My name is Youngjae Lim and I live in NYC. I was born and raised in politically the most conservative city, Daegu in Korea. But thank God, I left my hometown right after graduating my high school and turned out to be a progressive. I spent my 20’s(college and military service) in the capital city, Seoul and came to the USA to pursue a higher degree in statistics. I was too busy taking care of other stuff in my life. That is, I was too much into proving myself that I succeeded at least professionally, which in turn resulted in stressing myself out. So photography was still not part of my life until 2015 when I picked up an entry level camera just to take some good travel photos overseas. At the same time, I happened to run into some random street photographers and eventually NYC-SPC folks who greatly helped me into photography. Since then, I have never looked back until now.
I make images out of whatever catches my eyes. It could be a random garbage on the street as long as it interests me. Or it could be just an abandoned chair as you can see here.
Since I started my photography journey in NYC and still live here, 99% of my photos belong to the city. However, my basic philosophy is that I can take photos wherever I am as long as I am curious about my surroundings. I feel that I often make better images when I don’t think about where I am and a specific place to shoot because I find myself more open to the environment that I am in. In relation to where I shoot, one of my goals in the future is to go back to my country, Korea and spend some time to document what is happening there with my own vision.
Whenever something catches my eyes, I try to make images out of that. I had a bad dream the other night, which made me wake up sweating at dawn. I noticed a beautiful light coming through the blinds that I’ve never noticed before. I grabbed my camera and took a shot, and then fell asleep again. It took me a while to figure out when I took the photo while I was going through images in my Lightroom. However, the recent covid-19 outbreak also taught me when not to shoot. Now I come to realize that previously I was more intense and preoccupied when carrying my camera and trying to capture some great scenes to unfold in front of me. I decided to use this weird and tough time(mentally, physically, and politically) to learn that it is ok to stop and pause and then resume whenever I am ready to shoot again.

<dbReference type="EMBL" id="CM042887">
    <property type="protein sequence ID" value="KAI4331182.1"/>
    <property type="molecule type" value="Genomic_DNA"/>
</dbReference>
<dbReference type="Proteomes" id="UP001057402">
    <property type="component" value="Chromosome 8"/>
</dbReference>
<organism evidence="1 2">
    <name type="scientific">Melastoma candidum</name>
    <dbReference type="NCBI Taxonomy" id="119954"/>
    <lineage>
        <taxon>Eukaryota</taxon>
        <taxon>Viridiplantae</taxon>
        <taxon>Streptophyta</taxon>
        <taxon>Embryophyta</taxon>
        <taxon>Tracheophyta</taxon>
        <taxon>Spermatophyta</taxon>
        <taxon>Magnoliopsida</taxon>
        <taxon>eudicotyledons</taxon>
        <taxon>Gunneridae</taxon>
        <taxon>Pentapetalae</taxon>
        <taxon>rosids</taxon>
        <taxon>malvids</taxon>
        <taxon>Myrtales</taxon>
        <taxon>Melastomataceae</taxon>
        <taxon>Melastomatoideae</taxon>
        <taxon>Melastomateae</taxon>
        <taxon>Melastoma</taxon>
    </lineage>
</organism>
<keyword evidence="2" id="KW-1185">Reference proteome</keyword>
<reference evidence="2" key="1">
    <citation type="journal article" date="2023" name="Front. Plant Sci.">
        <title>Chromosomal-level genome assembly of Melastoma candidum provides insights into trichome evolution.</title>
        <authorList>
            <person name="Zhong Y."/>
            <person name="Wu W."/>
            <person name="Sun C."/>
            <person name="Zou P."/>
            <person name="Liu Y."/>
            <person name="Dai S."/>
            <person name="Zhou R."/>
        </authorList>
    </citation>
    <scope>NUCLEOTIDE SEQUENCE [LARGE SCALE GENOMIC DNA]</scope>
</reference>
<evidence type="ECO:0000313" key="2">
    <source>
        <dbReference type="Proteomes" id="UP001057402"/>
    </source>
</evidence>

I ask myself the same question “Why” more often than not. I would say that I want to better understand myself and photography will help me get there. I am more interested in understanding unmasked myself than the persona I created in relation to the world and socialization. Growing up with the parents who had a high expectation on my education, I became more self-conscious about how I want to be seen and perceived by others. I can understand that version of myself much better because I created it. But I would like to go deeper into myself who I’ve failed to understand – the shadow in Jungian psychology terms. Looking through a pile of images that I’ve been making so far forces me to go into the shadow and ask the same question “Why” constantly. No question, no answer.